Home is where the heart is, and though Steve Udelhoven roams thousands of miles from here, his heart is back at the family’s Wisconsin homestead – so much so he built a house on the property and drives for a company based less than an hour away.
Steve Udelhoven is winning.
The cards are falling for him now. Money slides across the table. A nickel. A quarter. Two dimes. Four players and a dollar and change in the pot. This game of Dirty Spades is getting interesting. The friendly chatter at, and around, the corner table – the only table – in the Family Depot in Mount Hope, Wis., population 183, turns to a brief moment of silence as the cards are laid down.
On most Friday and Saturday mornings, after almost a week on the road, Udelhoven is here at this general store with friends and, on Saturday, his children – Vicky, 16; Andy, 16; and Joe, 14 – meeting and greeting everyone who comes into the small country town’s morning meeting place. He’s known most of them all his life.
“The rules of the game get changed a lot,” says the easy-going Udelhoven, breaking the silence. “It’s hard to lose more than $5. But I’ve done it.”
Then the game is over. Today everyone either won a little or lost a little, and Udelhoven has farm business to attend to and kin to visit.
Away from the spades table, Udelhoven, 43, has struck it rich. He is America’s Company Equipment Driver of the Year, an award sponsored by the Truckload Carriers Association and Truckers News. But neither Udelhoven nor the people who know him expect the country’s top driving prize to change him.
Udelhoven was born and raised here in this little town amid rolling green dairy and corn country, buried in snow when we visited after his win. He is one of eight children, part of a family working their own dairy farm. Udelhoven left to see the world the day he got out of school, but there was never any doubt he would come back. As a trucker it seems almost destiny that he drives long haul for the family-owned Art Pape Transfer out of nearby Dubuque, Iowa, just an hour’s drive to the south.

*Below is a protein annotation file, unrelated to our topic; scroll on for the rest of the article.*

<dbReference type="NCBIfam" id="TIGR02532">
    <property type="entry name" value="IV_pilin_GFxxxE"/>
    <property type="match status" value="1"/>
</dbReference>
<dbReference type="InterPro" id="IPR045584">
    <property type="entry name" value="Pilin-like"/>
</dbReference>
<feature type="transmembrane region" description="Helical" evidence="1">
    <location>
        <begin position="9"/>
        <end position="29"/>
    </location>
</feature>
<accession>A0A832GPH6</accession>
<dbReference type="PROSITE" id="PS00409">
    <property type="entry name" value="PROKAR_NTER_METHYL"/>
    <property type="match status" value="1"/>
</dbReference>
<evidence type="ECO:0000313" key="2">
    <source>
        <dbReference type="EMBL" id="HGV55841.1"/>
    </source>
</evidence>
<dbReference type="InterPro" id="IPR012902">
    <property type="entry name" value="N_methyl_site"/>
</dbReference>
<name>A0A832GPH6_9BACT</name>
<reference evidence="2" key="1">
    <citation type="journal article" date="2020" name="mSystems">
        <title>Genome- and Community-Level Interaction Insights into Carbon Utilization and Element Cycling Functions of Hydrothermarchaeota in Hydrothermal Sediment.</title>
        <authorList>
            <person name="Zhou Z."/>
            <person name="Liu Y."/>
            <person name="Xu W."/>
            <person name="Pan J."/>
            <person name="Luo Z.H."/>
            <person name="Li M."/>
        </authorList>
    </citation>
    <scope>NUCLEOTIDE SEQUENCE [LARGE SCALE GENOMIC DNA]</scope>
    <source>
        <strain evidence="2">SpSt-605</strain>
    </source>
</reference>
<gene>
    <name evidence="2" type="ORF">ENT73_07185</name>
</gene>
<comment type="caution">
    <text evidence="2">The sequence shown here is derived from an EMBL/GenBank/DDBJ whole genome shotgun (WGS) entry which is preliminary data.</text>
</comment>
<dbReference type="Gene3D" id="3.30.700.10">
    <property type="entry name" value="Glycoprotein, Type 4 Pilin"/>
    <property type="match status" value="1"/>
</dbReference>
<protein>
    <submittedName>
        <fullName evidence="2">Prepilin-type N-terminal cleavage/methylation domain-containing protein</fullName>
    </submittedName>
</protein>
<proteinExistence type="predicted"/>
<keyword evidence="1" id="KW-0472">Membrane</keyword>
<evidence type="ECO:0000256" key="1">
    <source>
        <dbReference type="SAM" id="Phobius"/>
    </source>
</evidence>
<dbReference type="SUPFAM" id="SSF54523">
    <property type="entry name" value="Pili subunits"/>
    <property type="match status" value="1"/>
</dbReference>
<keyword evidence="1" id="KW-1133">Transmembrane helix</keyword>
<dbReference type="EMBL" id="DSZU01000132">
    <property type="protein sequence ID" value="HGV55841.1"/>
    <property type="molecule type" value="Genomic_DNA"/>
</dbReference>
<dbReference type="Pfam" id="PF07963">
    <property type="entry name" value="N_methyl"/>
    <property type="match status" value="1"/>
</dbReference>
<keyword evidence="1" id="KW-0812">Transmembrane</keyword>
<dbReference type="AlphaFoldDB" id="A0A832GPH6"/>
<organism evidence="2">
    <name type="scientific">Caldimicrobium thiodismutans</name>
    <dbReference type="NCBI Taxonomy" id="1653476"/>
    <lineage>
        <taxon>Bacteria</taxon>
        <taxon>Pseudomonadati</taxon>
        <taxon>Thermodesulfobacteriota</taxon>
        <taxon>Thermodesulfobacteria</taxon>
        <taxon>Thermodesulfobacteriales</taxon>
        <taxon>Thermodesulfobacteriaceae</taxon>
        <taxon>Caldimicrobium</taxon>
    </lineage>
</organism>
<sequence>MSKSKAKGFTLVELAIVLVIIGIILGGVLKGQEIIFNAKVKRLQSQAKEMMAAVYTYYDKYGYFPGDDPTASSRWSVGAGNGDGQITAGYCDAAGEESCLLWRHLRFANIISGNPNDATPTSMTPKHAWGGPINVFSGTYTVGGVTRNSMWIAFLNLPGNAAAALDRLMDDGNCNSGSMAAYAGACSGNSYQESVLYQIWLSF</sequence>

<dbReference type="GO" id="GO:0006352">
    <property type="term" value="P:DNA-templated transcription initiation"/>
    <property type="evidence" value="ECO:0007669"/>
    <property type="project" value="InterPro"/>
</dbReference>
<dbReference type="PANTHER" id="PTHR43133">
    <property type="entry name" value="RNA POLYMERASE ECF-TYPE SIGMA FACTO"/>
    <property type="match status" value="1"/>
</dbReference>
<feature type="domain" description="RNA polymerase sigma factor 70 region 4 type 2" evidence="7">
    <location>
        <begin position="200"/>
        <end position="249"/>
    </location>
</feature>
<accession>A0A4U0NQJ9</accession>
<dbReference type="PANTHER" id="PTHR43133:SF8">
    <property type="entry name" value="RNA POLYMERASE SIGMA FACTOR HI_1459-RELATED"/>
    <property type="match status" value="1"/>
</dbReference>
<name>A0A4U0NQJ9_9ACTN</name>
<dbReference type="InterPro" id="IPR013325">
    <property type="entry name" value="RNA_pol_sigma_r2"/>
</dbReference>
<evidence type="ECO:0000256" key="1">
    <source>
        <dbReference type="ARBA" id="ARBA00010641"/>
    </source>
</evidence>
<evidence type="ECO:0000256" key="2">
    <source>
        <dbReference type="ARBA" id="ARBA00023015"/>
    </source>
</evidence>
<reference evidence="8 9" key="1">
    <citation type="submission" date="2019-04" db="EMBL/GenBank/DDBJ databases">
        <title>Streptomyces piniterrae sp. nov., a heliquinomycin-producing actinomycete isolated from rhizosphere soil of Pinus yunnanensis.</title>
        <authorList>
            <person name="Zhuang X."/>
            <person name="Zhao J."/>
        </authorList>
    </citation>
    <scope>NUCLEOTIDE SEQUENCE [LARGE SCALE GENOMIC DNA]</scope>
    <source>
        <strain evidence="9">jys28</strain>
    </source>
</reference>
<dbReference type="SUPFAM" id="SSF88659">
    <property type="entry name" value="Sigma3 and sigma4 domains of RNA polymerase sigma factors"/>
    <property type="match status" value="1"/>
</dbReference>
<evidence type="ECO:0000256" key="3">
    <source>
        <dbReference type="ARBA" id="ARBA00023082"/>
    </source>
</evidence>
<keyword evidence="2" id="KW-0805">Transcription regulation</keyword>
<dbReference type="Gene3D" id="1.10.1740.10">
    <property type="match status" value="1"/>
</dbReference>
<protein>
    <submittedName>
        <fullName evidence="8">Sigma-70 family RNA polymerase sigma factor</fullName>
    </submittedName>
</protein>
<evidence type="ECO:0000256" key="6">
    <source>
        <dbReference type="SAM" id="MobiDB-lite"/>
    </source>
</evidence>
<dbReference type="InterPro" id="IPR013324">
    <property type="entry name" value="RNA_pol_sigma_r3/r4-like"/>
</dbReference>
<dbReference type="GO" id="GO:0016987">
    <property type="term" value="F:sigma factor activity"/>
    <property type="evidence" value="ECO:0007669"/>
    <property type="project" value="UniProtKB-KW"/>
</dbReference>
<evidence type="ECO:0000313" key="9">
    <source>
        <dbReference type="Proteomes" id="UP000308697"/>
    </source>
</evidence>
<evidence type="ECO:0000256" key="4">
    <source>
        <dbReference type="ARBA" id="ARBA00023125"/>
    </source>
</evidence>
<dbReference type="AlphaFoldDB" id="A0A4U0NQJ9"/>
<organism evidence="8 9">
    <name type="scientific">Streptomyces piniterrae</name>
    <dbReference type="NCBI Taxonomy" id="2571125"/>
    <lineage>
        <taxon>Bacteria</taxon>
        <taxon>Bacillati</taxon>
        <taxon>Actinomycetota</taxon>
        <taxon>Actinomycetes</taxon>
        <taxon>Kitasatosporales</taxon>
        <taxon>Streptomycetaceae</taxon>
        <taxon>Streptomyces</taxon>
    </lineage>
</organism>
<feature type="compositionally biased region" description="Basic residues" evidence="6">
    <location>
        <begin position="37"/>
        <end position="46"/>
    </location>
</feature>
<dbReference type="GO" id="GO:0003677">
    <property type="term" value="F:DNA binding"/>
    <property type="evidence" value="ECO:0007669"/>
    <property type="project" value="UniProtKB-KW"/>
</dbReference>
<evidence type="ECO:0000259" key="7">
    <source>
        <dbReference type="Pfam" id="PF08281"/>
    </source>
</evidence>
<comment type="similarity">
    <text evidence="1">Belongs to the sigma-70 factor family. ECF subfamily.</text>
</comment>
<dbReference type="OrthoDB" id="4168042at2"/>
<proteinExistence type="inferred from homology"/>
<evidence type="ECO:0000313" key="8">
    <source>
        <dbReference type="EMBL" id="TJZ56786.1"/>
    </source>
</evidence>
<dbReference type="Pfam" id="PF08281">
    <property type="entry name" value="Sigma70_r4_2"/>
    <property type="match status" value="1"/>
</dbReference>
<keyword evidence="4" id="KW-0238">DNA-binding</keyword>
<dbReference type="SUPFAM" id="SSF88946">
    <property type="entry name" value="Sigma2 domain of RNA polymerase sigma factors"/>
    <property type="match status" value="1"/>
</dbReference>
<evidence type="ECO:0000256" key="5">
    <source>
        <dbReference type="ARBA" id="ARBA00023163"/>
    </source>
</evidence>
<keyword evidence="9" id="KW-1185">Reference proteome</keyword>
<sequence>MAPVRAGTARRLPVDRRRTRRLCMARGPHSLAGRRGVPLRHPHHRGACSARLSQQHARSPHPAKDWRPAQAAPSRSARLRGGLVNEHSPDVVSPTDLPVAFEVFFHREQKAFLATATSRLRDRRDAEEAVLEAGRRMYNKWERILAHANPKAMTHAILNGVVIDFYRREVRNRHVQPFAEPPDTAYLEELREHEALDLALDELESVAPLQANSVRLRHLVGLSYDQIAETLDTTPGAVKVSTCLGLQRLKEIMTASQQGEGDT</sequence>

Udelhoven hauls a 53-foot dry van loaded with prefabricated windows behind a 2006 Freightliner Columbia with just 40,000 miles on it, loading at EAGLE Window & Door in Dubuque and delivering in the Northeast, mostly Vermont, New Hampshire and Maine, averaging almost 130,000 paid miles a year. Some deliveries are to construction sites, the others to dealerships. His backhaul is normally either bottled water from Maine headed to Baltimore or paper rolls that bring him back through Ohio.
He likes to drive from about the middle of the day to the middle of the night and sleep through the morning hours. He says his driving is steady and unspectacular.
“I drive to get the best mileage I can from my trucks, to get the most out of them without punishing them. We’re governed at 64, and I can select my own routes. I enjoy the freedom to make decisions about where and how I drive. I get to decide where to stop, and I have favorite places to eat. That’s not just part of my personal freedom, that’s part of how I decide to do my overall job.
“I could never work in a factory and eat when the clock says you have to and spend 10 hours in one place doing the same thing.”
He begins his run on Saturday around noon and usually ends the following Thursday. It’s a long run, but Udelhoven has always been a good runner.
“He was always the serious one,” says his sister Karen Potter, who manages a gas station/convenience store in nearby Tennyson, Wis. “He had goals, and he’d set his mind to something and figure out a way to do it, then make sure he got it done. If he says he’ll do something, he does it. Whatever it takes to do it, he’ll do it.
“But he’s still my little brother,” she says, laughing, “no matter how big he gets. I remember when we were kids, we had enough to have our own family baseball team to play at home. Steve was pretty good, but he was mostly a good runner.”
Udelhoven had no complaints about farm life growing up, but he had a goal. “I wanted to see the world. We only had three television channels when I was a kid, and I would see the world on them and that wasn’t enough. I wanted to see it for myself. I wasn’t trying to leave this little town; I wasn’t running away to the big city.”
Udelhoven chose the U.S. Marine Corps as his sightseeing vehicle. Six months before he left school when he turned 18, Udelhoven signed up with the reserves because, he says, “I thought this was a way to make sure I couldn’t change my mind.”
Once in the Corps he was put through his paces and tested to find his niche – diesel mechanic. Coming off the farm where he had learned to fix whatever broke, he wasn’t surprised.
“First place outside the country I went was Central America,” he says. “Spent four months in a tent in a place that was so poor the richest guy in the village owned a few head of cattle and had pigs running through his dirt-floor shack,” Udelhoven says. “It surprised me a little, I guess, but that was what I wanted to see.”